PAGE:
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Aged care workers and experts featured in the Four Corners program. Photo: Twitter

Four Corners fallout: what some of aged care’s strongest voices make of the program

In the past, major ABC TV reports have had a lot of influence on the Australian public and on policy – for better or worse.

Four Corners, for example, prides itself on its history of sparking debate and triggering inquiries, while a recent study found that in the eight months after Catalyst called into question the effectiveness of statins, an estimated 60,000 people stopped or reduced their intake of the cholesterol-lowering drug, some potentially putting their lives at risk.

So, what will come of the ABC’s most recent major investigation into the aged care sector?

Four Corners on Monday aired the first instalment of its two-part series into the treatment of the elderly in aged care homes. Already, some in the sector have posited that its impending airing prompted Prime Minister Scott Morrison’s decision to call for a Royal Commission into aged care.

The sector was quick to condemn the gaps in care the program’s whistle-blowers aired.

Aged & Community Services Australia chief executive Pat Sparrow said the stories of individual suffering were unacceptable. “As an industry we share the dismay felt by the community when older Australians and their families are hurt by neglect or poor care,” Sparrow said.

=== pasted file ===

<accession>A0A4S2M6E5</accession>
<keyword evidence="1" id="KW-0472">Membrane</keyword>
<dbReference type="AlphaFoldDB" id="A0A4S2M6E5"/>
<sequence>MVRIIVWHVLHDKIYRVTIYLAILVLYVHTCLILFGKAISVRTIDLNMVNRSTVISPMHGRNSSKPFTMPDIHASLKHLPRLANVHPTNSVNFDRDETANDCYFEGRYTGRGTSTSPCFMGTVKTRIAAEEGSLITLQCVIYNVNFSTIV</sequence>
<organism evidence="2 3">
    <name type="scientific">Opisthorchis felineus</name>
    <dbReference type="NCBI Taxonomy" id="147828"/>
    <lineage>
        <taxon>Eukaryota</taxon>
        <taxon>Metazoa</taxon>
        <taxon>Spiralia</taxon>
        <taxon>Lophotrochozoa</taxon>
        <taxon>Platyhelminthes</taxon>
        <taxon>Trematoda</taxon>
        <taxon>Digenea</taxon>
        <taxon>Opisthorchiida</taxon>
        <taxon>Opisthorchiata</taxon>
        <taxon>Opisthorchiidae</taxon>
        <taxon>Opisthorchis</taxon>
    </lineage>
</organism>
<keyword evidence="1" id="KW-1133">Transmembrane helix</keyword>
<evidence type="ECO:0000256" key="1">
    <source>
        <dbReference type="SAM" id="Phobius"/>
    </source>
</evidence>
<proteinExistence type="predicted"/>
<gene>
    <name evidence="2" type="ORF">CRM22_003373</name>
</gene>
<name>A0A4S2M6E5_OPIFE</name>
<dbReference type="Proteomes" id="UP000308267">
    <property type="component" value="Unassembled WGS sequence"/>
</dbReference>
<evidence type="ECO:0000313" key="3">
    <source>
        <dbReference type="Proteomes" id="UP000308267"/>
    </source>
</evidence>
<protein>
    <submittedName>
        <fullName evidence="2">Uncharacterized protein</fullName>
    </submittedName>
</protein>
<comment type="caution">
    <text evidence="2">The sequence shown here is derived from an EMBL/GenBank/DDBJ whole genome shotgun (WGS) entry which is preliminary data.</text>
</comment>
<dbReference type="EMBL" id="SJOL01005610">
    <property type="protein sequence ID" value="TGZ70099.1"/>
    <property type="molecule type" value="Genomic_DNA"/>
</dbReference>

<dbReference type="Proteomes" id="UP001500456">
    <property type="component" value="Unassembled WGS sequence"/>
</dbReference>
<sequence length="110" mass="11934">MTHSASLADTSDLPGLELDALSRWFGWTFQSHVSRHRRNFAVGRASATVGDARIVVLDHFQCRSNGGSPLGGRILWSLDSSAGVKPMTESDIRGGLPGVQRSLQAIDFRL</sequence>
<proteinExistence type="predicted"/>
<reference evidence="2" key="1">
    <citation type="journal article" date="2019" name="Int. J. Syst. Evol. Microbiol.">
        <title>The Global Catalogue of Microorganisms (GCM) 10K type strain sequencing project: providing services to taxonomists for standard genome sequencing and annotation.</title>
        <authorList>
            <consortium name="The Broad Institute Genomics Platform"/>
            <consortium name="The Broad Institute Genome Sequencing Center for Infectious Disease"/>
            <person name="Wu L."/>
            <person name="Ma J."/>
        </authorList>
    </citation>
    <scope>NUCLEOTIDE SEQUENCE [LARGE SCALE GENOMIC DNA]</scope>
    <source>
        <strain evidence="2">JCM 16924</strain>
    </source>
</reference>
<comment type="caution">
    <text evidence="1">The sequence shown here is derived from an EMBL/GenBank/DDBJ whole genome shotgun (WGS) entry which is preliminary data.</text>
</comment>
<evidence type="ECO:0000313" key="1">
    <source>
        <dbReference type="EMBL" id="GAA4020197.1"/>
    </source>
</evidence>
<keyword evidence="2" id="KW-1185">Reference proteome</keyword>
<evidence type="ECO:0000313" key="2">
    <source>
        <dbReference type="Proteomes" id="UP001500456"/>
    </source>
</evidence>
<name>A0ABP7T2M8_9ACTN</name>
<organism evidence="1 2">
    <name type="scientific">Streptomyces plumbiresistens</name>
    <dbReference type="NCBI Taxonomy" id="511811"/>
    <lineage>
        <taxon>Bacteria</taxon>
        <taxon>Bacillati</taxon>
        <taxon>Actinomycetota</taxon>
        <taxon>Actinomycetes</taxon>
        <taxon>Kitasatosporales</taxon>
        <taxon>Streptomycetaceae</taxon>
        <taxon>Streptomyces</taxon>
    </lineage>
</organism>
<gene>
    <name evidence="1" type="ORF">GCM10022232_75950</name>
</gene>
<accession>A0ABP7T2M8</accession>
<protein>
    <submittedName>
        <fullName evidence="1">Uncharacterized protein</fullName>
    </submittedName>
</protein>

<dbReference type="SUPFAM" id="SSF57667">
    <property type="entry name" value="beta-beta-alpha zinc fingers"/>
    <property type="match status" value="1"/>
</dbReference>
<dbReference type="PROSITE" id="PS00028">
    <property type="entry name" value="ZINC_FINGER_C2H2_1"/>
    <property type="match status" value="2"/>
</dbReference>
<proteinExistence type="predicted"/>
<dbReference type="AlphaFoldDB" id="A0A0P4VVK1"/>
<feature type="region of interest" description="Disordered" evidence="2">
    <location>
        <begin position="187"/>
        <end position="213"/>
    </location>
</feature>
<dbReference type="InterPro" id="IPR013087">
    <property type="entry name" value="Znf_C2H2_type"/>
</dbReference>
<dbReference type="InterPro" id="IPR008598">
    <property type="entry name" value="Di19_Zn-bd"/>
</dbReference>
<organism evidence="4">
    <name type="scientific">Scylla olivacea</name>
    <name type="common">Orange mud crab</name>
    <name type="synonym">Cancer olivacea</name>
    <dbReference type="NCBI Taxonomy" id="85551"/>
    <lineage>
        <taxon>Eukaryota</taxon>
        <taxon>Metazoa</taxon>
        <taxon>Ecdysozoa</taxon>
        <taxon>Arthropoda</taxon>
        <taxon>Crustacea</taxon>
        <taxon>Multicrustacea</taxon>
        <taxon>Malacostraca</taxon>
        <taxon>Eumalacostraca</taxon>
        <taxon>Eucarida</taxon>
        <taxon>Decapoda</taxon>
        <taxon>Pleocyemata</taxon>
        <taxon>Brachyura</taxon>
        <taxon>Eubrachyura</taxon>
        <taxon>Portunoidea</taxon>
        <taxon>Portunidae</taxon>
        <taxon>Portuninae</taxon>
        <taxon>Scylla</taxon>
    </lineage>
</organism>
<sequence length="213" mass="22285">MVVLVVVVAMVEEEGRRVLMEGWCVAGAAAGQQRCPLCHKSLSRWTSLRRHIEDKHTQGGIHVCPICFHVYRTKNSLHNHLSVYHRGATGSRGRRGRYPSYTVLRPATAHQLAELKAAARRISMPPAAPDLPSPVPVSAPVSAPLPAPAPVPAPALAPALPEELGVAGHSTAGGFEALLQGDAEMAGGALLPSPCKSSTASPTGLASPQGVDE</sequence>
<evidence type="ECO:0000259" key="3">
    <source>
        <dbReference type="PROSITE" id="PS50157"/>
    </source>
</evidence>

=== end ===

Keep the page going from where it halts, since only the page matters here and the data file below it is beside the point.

That point was echoed by Minister for Senior Australians and Aged Care Ken Wyatt, who said he was “appalled by the lack of care” shown for older adults.

He said in a statement: “[The stories] have highlighted the importance of the reform agenda we are implementing to increase the regulatory oversight of Australia’s aged care sector.

“We have to prepare ourselves for the Royal Commission to uncover some pretty bruising information about the way our loved ones have been mistreated.”

While COTA Australia chief executive Ian Yates said the examples of poor care uncovered in the report are not new, he added: “What is most disturbing is that every case highlighted on Four Corners last night was a breach of existing aged care standards, and some were a breach of professional clinical standards, but apparently none were the subject of formal complaints – and all that is totally unacceptable in modern Australia.”

Yates added that the sector needs workers who want to be there, care about the residents, have proper training and support, and are backed by proper clinical management.